The first Ontarian got their vaccine dose almost two weeks ago, but data suggests the province is falling behind when it comes to giving Ontario's COVID-19 vaccine to everyone else.

A chart by biostatistician Ryan Imgrund posted on Twitter today shows that Ontario is in last place for vaccinations per 100,000 people among the provinces who have delivered the Pfizer vaccine.

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Ontario has vaccinated 59 out of every 100,000 people in the province, only above Nunavut, the Northwest Territories, and the Yukon, where nobody has been able to receive vaccinations yet.

Ontario has administered 10,756 doses of the COVID-19 vaccine as of December 24, according to the government website.

General Rick Hiller, the chair of the COVID-19 response team in Toronto, told reporters at a press conference on December 7 that the province was expecting about 85,000 doses in the first shipment, which arrived on December 13.

The Pfizer vaccine requires two doses, 21 days apart, and Ontario had decided to withhold half of their delivered vaccines for the second dose in case of a break in the supply chain.

"Given the information we know about the supply — which is very little at this time — and the dates when the next vaccines will arrive, we decided it is better to err on the side of caution," Hiller said at a December 11 press conference.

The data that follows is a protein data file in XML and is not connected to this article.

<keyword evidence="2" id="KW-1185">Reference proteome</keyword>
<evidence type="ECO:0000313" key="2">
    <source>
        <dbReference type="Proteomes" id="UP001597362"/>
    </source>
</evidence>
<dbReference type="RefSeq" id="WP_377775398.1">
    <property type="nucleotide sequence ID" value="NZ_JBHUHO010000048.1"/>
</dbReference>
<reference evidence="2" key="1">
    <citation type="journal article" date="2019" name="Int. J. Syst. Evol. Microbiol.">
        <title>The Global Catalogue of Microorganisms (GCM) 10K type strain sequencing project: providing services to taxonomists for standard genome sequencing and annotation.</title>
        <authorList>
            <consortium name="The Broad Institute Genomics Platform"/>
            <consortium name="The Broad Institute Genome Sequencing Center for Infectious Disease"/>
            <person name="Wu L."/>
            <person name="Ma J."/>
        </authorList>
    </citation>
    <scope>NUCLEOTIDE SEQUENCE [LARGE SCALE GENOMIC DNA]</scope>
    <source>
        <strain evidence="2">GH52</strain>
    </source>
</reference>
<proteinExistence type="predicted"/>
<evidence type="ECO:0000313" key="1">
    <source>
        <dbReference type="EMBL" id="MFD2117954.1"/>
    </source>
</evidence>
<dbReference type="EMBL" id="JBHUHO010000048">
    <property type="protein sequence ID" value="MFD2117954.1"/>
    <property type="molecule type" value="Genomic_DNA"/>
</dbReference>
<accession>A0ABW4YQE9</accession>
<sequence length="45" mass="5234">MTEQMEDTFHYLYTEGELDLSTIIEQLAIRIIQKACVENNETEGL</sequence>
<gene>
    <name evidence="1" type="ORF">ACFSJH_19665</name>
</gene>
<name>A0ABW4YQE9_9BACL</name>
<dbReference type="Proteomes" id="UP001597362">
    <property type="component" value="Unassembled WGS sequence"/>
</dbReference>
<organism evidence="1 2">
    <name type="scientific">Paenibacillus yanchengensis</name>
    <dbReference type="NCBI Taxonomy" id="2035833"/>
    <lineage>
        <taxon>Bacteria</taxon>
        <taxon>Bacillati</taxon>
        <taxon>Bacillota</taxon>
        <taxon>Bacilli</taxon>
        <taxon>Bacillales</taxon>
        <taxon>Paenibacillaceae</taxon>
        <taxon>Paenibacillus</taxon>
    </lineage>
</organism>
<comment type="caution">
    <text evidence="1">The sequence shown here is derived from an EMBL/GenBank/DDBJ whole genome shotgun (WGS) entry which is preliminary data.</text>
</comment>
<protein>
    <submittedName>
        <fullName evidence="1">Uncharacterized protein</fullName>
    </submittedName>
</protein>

But the CBC reports that there is a "consensus" growing that provinces should vaccinate as many people as possible.

New modelling shows even a single dose of the vaccine can limit potential infections, the CBC says.

In a statement emailed to Narcity, a spokesperson from Ontario's Ministry of Health said the province's priority was vaccinating frontline health care workers and vulnerable populations.*

"While some individuals may have good COVID-19 immunity after only one dose, it's not guaranteed and a second dose is necessary," the statement read.*

"We will continue to administer second doses to patients, ensuring they have optimal immunity from the vaccine, while continuing to vaccinate a growing number of new patients as additional doses of the vaccine are delivered."*

The newly approved Moderna doesn't require the same ultra-cold storage that the Pfizer vaccine does, and is expected to be easier to distribute.

*This article has been updated.

 
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